By now, you've probably heard of Lion, the Oscar-nominated film based off the memoir A Long Way Home. (If you haven't, get thee to a movie theater ASAP.) The film follows Saroo Brierley's quest to find his birth family more than 20 years after being separated from them at a train station. It's exhilarating, eye-opening, and downright emotional. But it's not the only narrative. The film shines a light — albeit, a dimmer one — on Saroo's adoptive mother Sue Brierley and the duties that come with being an adoptive parent. Though the list is long, Sue believes it's the duty of adoptive parents to embrace their child's history and their subsequent decision to explore it.
"It is their right to search their identity, and it's a very natural thing," Sue tells Romper during a phone interview. "If you show fear, you’re virtually saying to your child that you feel inadequate to be their parent."
Although many adoptive parents are frightened by a child's decision to find their birth parents, Sue says that was never a thought that kept her up at night. What did scare her, however, was the thought that her son's search would lead to a dead end.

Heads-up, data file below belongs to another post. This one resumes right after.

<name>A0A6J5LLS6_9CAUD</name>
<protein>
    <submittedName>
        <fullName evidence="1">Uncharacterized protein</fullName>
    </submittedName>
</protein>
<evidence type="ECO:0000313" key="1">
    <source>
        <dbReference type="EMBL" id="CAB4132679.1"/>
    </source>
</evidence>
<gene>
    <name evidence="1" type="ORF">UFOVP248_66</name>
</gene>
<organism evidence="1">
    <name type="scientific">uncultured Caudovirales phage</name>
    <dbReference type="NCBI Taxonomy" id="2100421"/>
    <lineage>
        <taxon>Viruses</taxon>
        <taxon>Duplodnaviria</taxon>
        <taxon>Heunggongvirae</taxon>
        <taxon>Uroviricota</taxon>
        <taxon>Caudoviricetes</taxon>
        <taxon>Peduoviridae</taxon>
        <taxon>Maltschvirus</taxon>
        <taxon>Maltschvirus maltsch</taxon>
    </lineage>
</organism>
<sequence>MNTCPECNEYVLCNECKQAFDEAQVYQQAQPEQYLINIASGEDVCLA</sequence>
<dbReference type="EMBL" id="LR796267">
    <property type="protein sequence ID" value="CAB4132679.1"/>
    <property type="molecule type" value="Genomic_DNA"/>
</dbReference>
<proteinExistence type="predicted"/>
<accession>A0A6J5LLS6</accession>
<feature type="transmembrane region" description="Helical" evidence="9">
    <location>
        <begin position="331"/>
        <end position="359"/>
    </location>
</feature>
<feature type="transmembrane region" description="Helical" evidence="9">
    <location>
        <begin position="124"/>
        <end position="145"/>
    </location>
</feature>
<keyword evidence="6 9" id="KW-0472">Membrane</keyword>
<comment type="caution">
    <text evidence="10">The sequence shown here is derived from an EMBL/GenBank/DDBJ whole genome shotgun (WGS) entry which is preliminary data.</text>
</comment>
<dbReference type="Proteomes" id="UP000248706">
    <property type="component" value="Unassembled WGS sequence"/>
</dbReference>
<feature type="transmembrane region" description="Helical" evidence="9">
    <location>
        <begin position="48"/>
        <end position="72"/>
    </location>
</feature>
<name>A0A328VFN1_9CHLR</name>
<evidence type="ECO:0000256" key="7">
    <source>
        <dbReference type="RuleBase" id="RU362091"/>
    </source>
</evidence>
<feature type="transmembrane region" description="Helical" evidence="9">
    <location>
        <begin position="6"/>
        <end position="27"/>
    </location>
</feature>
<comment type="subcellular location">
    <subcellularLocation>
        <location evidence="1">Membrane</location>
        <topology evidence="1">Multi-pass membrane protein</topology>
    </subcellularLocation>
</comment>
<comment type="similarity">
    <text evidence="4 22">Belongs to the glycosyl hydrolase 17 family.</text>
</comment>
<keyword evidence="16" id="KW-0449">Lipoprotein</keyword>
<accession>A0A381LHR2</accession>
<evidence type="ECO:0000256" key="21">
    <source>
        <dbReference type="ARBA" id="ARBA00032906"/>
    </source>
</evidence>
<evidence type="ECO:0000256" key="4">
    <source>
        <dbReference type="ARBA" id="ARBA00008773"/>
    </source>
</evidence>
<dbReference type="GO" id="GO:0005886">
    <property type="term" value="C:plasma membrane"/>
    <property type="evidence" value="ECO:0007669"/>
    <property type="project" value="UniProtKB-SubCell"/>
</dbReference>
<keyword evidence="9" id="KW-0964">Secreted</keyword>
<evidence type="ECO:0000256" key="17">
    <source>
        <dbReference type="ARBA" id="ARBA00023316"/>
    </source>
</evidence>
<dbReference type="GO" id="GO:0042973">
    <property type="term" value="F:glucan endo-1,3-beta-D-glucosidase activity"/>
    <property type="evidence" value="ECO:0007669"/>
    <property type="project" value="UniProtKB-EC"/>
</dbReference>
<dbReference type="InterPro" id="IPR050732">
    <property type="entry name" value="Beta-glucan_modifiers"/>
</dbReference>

"I was really very happy to see that he found his first family," Sue says. "I just truly hoped for the best outcome. I would’ve been so sad for him if he got there and they weren’t living there anymore."
But — spoiler alert — the story of Saroo's search has a happy ending. Thanks to the then revolutionary technology of Google Earth and a handful of memories, Saroo was reunited with his mother, Kamla, his sister, Shekila, and his brother, Kallu in February 2012 — nearly 25 years after he went missing.
Unfortunately, the reunion was not without some sadness. Upon reuniting with his birth family — or first family, as Sue calls it — Saroo learned that his other brother, Guddu, had been hit by a train and died the night Saroo went missing. Despite the devastating news, however, Saroo's journey ended better than that of most people in his situation.
Encouraging an adopted child's search is only part of the adoptive parent's duty. Even if a child wants nothing to do with their biological family, it is crucial for adoptive parents to embrace the child's history. Especially in the case of interracial adoptions. In an interview with the Adoptive and Foster Family Coalition of New York (AFFCNY), Rebecca Leaming Hackworth, a director of social services for the adoption agency Dillon International Inc., emphasized the importance of adoptive families embracing a child's culture.
"Families that are Caucasian, and most adoptive parents are, who think racism is gone are quickly reminded that it is not as they walk through this experience with their children," she said. "Families that are successful will truly embrace that child's culture and grow in the knowledge of it."